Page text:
Among the retrieved material were records of the Eastern Bureau of the League of Nations, as well as books from libraries of civil service departments, attorney-general’s offices and private collections. Besides books, there were also efforts to preserve works of historical value at the museum. Valuable materials, like the letters of Sir Stamford Raffles and the golden kris of Malacca, were also safely hidden to keep them protected. Speaking of Stamford Raffles, his statue was removed to the museum as well. Some later suggested that the Japanese had intentions to melt it for the war effort.
The Botanic Gardens
Within a few days of the Japanese occupation, Tanakadate assumed control of the Botanic Gardens. While some of the staff members were sent to work on the infamous Siam-Burma Death Railway, Corner and other senior staff were asked to resume work in the Gardens. A month later, much of the reparation work on the house and grounds were completed. This allowed the Gardens to once again become a centre of research activity.
Later in December 1942, Kwan Koriba, Botany Professor from the Imperial University of Kyoto, took over as the Director of the Gardens to further research on the growth habits of selected Malayan trees. Corner, relieved of his administrative functions, devoted his attention entirely to further research. Both the Gardens’ staff and their captors’ efforts during the turbulent years of the Japanese Occupation allowed the preservation of the Gardens.
When the British returned to Singapore, Corner decided to return the favour. He requested Lieutenant-Colonel Gilbert Archey, who was from the Monuments, Fine Arts and Archives division of the British Military Administration, to allow his Japanese colleagues to continue their research.
War-heroes? Collaborators? Oppressors? Colonisers?
As with most figures in history, these two aren’t without controversy. While Tanakadate seems to have admired the British, his views of the locals were less positive. “As for the Asian people of Malaya, the Professor had little care: they were to be tolerated and used… Like so many of his race whom we encountered, he had a predilection for the fair skin,” said Corner about Tanakadate. The man was also said to have a dislike for most Indians and Indian soldiers, calling them “ration-soldiers”.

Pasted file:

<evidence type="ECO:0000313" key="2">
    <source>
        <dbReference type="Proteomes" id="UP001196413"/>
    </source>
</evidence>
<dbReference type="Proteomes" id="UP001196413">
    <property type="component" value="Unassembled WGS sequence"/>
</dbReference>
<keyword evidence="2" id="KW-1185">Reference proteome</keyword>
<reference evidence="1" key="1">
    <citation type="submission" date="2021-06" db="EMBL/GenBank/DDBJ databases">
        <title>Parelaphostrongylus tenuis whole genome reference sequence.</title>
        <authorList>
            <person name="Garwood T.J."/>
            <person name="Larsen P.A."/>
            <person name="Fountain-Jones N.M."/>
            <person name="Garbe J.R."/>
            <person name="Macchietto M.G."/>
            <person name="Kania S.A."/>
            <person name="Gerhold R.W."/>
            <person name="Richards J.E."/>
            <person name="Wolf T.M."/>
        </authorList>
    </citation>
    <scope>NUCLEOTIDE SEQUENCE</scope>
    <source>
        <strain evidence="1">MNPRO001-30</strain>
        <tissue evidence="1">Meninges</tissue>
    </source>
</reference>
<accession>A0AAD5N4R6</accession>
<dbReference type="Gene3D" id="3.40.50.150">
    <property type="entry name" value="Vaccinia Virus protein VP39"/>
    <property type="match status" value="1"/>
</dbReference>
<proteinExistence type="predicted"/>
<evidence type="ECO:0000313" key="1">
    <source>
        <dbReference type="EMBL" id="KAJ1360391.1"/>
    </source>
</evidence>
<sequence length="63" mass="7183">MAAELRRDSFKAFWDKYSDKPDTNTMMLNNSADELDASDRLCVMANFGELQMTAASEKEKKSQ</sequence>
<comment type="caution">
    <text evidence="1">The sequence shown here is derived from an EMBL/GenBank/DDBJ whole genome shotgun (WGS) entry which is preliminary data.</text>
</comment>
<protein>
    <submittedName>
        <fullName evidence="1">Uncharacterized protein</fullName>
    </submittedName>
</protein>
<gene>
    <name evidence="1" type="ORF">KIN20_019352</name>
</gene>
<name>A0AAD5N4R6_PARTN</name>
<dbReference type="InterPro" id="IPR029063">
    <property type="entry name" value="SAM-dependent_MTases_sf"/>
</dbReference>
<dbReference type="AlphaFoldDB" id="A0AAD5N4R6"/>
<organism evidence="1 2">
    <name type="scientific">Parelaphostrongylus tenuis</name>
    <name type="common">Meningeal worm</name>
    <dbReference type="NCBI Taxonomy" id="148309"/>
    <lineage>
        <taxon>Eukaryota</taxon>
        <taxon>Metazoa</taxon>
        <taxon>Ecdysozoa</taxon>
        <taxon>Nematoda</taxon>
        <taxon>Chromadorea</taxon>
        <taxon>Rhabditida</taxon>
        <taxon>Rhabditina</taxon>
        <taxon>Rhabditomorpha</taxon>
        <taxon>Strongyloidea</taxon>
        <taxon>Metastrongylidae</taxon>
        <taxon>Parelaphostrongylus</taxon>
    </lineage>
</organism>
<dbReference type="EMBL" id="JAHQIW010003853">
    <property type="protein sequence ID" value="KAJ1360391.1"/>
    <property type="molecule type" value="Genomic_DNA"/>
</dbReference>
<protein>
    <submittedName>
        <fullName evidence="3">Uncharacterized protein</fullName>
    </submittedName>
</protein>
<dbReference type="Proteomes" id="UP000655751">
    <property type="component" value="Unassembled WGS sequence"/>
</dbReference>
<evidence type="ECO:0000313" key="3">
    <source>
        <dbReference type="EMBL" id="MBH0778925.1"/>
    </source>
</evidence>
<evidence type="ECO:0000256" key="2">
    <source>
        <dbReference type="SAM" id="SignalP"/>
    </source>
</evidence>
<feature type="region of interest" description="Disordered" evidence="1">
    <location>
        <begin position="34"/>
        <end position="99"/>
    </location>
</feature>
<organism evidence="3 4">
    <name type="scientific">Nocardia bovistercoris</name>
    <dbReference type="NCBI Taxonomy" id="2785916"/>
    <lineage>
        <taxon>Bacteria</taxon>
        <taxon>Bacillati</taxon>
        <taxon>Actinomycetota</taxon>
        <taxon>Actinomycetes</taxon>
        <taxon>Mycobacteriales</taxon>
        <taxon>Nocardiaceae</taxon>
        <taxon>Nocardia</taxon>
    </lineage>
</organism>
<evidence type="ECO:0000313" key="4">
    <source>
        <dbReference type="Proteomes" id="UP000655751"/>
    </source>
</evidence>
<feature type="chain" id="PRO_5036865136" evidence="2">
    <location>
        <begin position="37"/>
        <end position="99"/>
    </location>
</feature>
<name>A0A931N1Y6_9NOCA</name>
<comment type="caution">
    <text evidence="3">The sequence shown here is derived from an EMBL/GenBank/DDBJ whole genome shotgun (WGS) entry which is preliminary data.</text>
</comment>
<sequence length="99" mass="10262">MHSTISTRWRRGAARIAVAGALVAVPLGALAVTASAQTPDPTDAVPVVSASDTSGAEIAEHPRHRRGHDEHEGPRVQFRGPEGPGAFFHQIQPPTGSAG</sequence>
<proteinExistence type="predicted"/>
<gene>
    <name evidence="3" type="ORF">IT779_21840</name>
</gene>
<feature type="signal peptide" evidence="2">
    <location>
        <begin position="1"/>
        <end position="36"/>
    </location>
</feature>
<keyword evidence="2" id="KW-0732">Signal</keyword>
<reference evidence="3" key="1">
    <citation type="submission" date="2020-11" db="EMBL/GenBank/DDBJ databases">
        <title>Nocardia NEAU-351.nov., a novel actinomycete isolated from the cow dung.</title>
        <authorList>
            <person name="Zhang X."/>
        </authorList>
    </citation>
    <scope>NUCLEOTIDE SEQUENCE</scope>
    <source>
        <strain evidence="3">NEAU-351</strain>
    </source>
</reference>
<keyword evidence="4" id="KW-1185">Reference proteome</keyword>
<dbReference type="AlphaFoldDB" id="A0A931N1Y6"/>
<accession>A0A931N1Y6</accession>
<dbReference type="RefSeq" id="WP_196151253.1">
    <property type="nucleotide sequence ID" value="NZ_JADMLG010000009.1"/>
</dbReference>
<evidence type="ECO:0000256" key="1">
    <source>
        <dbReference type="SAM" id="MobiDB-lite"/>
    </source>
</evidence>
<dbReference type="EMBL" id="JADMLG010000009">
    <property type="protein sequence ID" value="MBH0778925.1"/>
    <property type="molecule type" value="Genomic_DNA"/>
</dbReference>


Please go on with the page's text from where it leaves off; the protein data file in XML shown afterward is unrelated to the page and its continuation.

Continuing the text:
Corner too raised eyebrows due to his close working relationship with the Japanese and his relatively luxurious lifestyle when compared to those interned at Changi and Maxwell prisons. His fellow countrymen labelled him as a Japanese collaborator when he signed an oath, submitting himself to the authority of the Japanese. In fact, while stationed at the gardens, Corner might have come across Allied Prisoners of War being forced to do manual labour. Today, you can still see a set of brick steps leading down to the Plant House in the Botanic Gardens. They were built and installed by these prisoners and have arrows engraved onto them by the soldiers. The significance? It was the steps that the Japanese state owned, not them.
There’s also a bit of contradiction in their motivations for preserving the literature and artefacts. While both claimed to act in the name of protecting the scientific and social history of Southeast Asia, they were also a part of the colonial machinery. One that subjected a people and controlled their destiny.
Thus, while considering these men and their legacies, it is important to be holistic. They aren’t saints, nor are they tyrants – they are somewhere in between. We leave it up to you to draw that value judgement.
The two men’s working relationship ended abruptly in June 1943, when the Professor was called back to Japan. He had been accused of being too pro-British and anti-Japanese. A letter from the Professor to Corner in 1949 tells how all his books and scientific work over 35 years went up in flames during an air-raid in Tokyo in July 1945. It also expresses the profound respect and appreciation that the Professor had for Corner. “I would like to express my sincere gratitude for your painstaking earnest collaboration with me which I as a member of the enemy did not deserve,” he said in the letter. The man later passed away on 29 January 1951.
E.J.H. Corner returned to England after the war, and was eventually appointed as a lecturer at Cambridge University. Even though old age led to multiple health complications, Corner’s mental faculties remained sharp until his death in 1996. By that point, he had generated over 2200 printed pages of accepted publications. His former residence in the Botanic Gardens, is still standing. Called the Corner House, it has now been transformed into an upscale, fine dining establishment.
In peace, prepare for war. In war, prepare for peaceA Japanese saying repeated multiple times by Hidezo Tanakadate to E.J.H. Corner during the occupation
American POWs of Japan, National Library Board, NParks, Straits Times, The Marquis: A Tale of Syonan-to